MongoDB has a feature that allows you to do an atomic upsert on a document.  An upsert can do any number of things from incrementing a counter, to adding new document fields, removing fields, etc.  These operations are useful to many applications but can come with performance and storage size side effects that should be taken into consideration when designing an application.

If you modify a document in such a way that it grows the document size, there is a chance that MongoDB will have to move the document to some other place in the file.  There is overhead involved in the move and Mongo may decide to grow the size of your data files to accommodate the move.  To account for this, Mongo maintains a heuristic on how often documents in each collection grow and then pads some extra space around the document in the data file so that the document can grow a bit and not have to be moved.  This heuristic is called the padding factor (or paddingFactor).  It is seen by viewing the stats on a collection.

> db.no_padding.stats()
        "paddingFactor" : 1.4099999999940787,

A paddingFactor of 1 means that mongod has not had to move any of your documents around in the data files.

Here’s a simple little test to see how much overhead can be involved with moves when I add new fields to a document.  I create two collections: one where the upsert adds new fields to a document and the other creates the documents with all the fields but initializes the counter fields to 0 so the upsert operation will modify the document in place.

var d = db.getSisterDB("padding_test");

var no_padding_f = function(count) {
    var start =;
    for (var i=0; i < count; i++) {
        // Document created with only the _id field
        d.no_padding.update({_id:i}, {$inc : {"counter1": 1}}, true);
        d.no_padding.update({_id:i}, {$inc : {"counter2": 1}}, true);
        d.no_padding.update({_id:i}, {$inc : {"counter3": 1}}, true);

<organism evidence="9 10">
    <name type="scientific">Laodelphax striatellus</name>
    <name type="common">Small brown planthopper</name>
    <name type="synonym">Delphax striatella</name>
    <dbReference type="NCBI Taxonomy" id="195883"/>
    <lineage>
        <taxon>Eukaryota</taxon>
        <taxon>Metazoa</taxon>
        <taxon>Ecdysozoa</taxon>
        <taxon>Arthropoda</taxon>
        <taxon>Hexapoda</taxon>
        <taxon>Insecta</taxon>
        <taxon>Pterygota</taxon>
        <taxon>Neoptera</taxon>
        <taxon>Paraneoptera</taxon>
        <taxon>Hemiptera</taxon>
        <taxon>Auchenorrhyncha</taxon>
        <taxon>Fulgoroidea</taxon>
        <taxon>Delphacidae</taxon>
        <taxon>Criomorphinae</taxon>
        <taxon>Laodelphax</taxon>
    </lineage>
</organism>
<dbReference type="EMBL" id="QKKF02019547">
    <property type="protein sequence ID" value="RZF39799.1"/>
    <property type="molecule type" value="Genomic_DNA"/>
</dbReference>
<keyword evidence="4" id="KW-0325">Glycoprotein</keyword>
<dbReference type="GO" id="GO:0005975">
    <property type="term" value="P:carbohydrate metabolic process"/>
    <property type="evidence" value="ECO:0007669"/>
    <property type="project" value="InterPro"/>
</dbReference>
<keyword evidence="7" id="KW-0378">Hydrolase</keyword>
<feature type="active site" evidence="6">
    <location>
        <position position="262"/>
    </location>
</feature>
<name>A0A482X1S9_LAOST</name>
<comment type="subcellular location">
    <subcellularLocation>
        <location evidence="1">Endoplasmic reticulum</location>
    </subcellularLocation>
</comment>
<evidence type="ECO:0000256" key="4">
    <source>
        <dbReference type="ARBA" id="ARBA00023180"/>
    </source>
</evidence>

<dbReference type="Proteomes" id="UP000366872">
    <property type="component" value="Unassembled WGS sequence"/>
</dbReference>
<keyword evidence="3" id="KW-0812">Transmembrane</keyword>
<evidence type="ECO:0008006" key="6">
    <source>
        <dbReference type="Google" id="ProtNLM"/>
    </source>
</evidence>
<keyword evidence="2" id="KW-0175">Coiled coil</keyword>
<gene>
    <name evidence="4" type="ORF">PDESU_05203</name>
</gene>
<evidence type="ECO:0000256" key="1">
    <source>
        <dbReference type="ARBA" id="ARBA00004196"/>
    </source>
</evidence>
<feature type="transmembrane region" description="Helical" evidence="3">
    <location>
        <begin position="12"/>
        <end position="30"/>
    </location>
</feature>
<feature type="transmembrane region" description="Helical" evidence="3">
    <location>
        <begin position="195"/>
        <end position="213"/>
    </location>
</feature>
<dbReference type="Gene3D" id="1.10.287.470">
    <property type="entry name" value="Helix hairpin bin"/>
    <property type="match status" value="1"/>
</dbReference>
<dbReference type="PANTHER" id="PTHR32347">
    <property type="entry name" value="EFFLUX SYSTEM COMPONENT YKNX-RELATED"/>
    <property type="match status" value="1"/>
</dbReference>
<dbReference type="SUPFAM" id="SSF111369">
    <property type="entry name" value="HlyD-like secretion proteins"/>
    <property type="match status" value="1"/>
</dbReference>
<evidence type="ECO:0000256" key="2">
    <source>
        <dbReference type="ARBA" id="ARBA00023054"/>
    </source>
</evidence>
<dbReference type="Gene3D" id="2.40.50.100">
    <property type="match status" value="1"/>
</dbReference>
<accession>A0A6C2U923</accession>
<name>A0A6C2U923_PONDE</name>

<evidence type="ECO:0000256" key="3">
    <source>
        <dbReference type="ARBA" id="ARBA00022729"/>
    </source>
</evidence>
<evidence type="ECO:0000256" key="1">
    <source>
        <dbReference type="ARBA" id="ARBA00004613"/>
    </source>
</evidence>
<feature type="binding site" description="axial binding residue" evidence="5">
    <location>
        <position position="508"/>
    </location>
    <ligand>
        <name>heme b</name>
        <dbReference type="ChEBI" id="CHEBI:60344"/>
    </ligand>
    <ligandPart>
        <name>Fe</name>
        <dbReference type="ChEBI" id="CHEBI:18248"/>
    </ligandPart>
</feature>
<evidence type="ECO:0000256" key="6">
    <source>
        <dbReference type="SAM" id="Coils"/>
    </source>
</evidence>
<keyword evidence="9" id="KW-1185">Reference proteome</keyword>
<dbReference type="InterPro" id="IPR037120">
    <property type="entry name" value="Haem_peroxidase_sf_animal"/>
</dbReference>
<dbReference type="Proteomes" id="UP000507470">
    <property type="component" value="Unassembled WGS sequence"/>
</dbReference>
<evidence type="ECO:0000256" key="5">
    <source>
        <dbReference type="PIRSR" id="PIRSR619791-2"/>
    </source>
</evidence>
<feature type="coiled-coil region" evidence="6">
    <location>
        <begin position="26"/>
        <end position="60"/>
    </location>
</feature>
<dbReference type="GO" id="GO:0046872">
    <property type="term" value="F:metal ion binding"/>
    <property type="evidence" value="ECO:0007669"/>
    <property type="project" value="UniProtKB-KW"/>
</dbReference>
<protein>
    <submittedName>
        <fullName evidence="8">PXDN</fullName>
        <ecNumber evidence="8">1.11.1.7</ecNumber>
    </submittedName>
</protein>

t = ( - start)/1000;
    print("no_padding_f runtime: " + t);
    return t;

var padding_f = function(count) {
    var start =;
    for (var i=0; i < count; i++) {
        // Document created with all the counter fields I
        // expect to use, each initialized to 0.
        d.padding.insert({_id:i, counter1: 0, counter2: 0, counter3: 0});
        d.padding.update({_id:i}, {$inc : {"counter1": 1}}, true);
        d.padding.update({_id:i}, {$inc : {"counter2": 1}}, true);
        d.padding.update({_id:i}, {$inc : {"counter3": 1}}, true);
    t = ( - start)/1000;
    print("padding_f runtime: " + t);
    return t;

var t1 = no_padding_f(200000);
var t2 = padding_f(200000);
var faster = (1-(t2/t1))*100;
print("Padded is " + faster + "% faster\n");

print("storageSize with no padding  : " + d.no_padding.stats().storageSize);
print("paddingFactor with no padding: " + d.no_padding.stats().paddingFactor);
print("storageSize with padding     : " + d.padding.stats().storageSize);
print("paddingFactor with padding   : " + d.padding.stats().paddingFactor);

Here are the results when I run this on my local machine:

{nehresma@frodo:/tmp/mongodb-linux-x86_64-1.7.3/bin}$ ./mongo --quiet /tmp/script.js
no_padding_f runtime: 56.031
padding_f runtime: 42.165
Padded is 24.747015045242815% faster

storageSize with no padding  : 27136256
paddingFactor with no padding: 1.4099999999940787
storageSize with padding     : 17614336
paddingFactor with padding   : 1

Things to note about this simple demonstration:

  1. The moves can amount to a fair bit of additional storage space.  In this example it was an additional 35%.  Each situation varies and this number bounces around.  This extra storage can be reclaimed if you run a –repair on the database since a repair will compact the collection.

  2. The data set was sufficiently small and was kept in RAM by mongod.  This means that the timings of the two runs did not account for the additional overhead that may be needed for paging in the data files (a.k.a. disk IO). When disk IO is taken into account, moves become even more expensive.

  3. Be aware that $inc can change the BSON data type of a field from a 32bit to 64bit integer if you increment past 2^31 – see

Planning how your application will do upserts and then adding space to your documents accordingly when doing the initial insert can give a nice performance boost.  If your application is upsert heavy, you should consider this.